Brain drain is caused by some kind of shortfall in a country's standard of living, professional opportunities or national stability. When a different country creates more attractive living and professional options for its residents, educated and talented individuals flock there, draining the overall productivity of the country with shortfalls.
Generally, "brain drain" refers to the departure of engineers, financial professionals, doctors and scientists from a country because another country's incentive structure is more attractive. Contrary to popular belief, brain drain does not only affect developing and transitional economies.
Brain drain can harm a nation's economy because the professionals that leave usually earn large salaries and are no longer spending money in their home country. Furthermore, the nation's overall expertise is diminished, which can result lower progress and education rates.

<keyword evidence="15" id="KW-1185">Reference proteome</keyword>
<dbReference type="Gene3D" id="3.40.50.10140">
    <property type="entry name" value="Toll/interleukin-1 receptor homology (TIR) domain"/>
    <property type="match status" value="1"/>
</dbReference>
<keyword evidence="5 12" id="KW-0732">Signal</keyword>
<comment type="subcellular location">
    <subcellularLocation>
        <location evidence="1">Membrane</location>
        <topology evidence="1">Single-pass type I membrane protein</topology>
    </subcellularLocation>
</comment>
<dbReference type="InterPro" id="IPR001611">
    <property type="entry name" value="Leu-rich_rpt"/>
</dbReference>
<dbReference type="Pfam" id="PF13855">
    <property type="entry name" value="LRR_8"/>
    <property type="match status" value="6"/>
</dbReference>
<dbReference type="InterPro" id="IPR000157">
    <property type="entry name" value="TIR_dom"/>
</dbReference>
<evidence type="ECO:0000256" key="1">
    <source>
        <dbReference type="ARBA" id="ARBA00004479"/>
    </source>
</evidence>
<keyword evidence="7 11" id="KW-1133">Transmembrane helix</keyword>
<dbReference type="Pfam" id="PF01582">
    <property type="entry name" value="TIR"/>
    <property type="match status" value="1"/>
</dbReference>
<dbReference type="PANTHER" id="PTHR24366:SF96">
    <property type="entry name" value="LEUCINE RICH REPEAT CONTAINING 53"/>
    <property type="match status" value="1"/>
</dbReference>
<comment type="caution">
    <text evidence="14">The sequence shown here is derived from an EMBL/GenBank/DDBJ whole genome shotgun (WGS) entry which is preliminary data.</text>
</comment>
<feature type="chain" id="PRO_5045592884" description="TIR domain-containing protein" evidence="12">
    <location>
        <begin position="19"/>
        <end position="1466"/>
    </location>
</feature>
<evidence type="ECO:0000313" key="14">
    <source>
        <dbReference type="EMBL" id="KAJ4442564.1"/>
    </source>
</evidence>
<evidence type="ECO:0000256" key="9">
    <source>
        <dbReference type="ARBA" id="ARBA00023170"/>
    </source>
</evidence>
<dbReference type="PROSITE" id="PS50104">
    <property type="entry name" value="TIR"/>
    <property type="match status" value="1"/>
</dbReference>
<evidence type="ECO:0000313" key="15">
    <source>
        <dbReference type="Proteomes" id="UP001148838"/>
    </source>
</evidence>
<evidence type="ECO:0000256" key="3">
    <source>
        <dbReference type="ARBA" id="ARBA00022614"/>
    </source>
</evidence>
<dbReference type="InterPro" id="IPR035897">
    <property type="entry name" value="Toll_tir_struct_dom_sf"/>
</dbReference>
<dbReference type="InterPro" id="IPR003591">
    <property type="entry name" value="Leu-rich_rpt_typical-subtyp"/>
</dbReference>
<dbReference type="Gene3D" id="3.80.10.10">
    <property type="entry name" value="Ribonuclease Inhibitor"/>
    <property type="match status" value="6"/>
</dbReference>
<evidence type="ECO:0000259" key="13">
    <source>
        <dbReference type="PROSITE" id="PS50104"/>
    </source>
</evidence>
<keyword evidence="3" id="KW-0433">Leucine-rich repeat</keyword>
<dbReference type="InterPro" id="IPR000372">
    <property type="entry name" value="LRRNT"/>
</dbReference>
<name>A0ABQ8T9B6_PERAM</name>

The term "brain drain" emerged in the 1950s and 1960s when several science and technology experts left Great Britain to seek better opportunities in the United States and Canada.
A current example is the emigration of highly educated Indian professionals who move to the United States. Many countries engage in efforts to counteract brain drain and attract professionals back to their home countries. Some of those efforts include high tech entrepreneurship incentives and national salary increases in the depleted profession.